At Council last week, the mayor listened to my (and other's) advice and deferred the vote on his Infrastructure Trust Ordinance. The vote will occur at a special meeting of Council today (Tuesday).
Quite rightly, there is a lot of trepidation about this plan. The parking meter deal (I wasn't an alderman at that time) is one of the most visceral and unfortunate examples of a public/private partnership gone wrong.
The Infrastructure Trust Ordinance does have some perception problems for multiple reasons, which I won't go into here. Because of this, I was adamant that more time be given to allow for more dialogue and for everyone (aldermen and the public) to have more time to examine and absorb the details of this radical plan. If a vote had have been called last week, I was prepared to vote no.
Do I wish that he had given everyone more than six days? Yes, I do. But unfortunately, I don't control those decisions. I expect all the people who asked for more time to have spent the last six days studying the particulars of this plan.
I did and when this ordinance comes to a vote today, I will be voting in favor of it and I'm doing so for two simple reasons:
- The infrastructure needs in our city and my ward are painfully obvious, and
- There have been numerous positive changes to the legislation and, most importantly, aldermanic input and oversight is now guaranteed.
If you accept that the quality of our infrastructure is desperately in need of modernization and if you accept the facts that the days of Springfield and D.C. giving us large buckets of cash are over and that 99.9% of Chicagoans don't want to pay more property tax; then what do you do?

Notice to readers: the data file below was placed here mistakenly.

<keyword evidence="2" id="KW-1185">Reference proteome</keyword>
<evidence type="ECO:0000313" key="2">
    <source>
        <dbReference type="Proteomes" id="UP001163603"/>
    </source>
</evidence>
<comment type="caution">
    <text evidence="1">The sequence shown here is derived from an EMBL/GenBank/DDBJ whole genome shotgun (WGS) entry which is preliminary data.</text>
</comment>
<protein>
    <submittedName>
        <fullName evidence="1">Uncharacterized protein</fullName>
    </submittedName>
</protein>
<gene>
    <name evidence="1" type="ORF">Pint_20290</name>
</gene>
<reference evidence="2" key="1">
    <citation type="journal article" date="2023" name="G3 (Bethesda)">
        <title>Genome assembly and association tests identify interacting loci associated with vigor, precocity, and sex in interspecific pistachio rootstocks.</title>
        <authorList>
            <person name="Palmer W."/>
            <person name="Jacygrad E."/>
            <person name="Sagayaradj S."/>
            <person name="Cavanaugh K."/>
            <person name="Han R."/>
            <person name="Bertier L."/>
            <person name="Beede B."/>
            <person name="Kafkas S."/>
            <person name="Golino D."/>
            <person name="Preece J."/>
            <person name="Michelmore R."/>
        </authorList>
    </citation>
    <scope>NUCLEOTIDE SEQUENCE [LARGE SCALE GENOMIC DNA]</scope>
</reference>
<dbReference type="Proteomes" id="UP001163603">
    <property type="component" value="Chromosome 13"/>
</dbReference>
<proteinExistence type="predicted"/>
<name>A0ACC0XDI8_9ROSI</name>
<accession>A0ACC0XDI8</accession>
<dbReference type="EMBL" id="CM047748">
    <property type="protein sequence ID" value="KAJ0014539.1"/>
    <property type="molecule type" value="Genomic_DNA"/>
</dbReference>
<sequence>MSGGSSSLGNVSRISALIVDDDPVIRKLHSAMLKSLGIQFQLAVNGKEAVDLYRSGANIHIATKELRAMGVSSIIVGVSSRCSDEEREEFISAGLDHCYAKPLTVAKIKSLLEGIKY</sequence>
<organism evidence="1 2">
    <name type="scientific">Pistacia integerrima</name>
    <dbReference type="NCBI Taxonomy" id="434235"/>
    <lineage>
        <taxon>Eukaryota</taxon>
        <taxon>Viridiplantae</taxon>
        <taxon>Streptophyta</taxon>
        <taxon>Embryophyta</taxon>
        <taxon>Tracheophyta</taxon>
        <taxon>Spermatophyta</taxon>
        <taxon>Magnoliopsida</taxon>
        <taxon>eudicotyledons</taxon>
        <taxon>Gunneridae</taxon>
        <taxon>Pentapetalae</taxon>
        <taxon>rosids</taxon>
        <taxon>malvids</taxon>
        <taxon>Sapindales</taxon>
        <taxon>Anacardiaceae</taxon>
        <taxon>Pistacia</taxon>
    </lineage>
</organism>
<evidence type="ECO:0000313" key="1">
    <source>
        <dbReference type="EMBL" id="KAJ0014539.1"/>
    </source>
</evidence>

Establishing this trust gives our municipal government a mechanism to finance necessary and specific improvement projects. I respect those who are entirely opposed, in principal, to public/private partnerships, but I am not (never have been) and now that this plan has enough safeguards, I can support and advocate for it.
Throughout the back and forth from introduction to today, I felt the most crucial issue was ensuring aldermanic oversight. There's simply no way I (or most aldermen) could have supported an abdication of their responsibility to a five-person board, solely appointed by the mayor. As the ordinance is written today, one member of the board will be an alderman and we will have to approve every single project that comes through the trust, which attempts to spend taxpayer dollars.
The mayor's office sent all aldermen a frequently asked questions document, which I shared on my Tumblr blog, and can be read here. It's a helpful document to learn the specifics of the Trust Ordinance and is written in a fairly objective fashion.
Today, I'll vote yes for the Infrastructure Trust Ordinance because I'm confident that it will prove to be an essential positive for our city. It would be dishonest for me to vote no today; a no vote would be all about political expediency. Putting my head in the sand, while our great city crumbles around us is not something I'm willing to do.
More:Infrastructure Chicago City Council Mayor Emanuel Rahm Emanuel Infrastructure Trust Chicago Infrastructure Trust
The Morning Email helps you start your workday with everything you need to know: breaking news, entertainment and a dash of fun. Learn more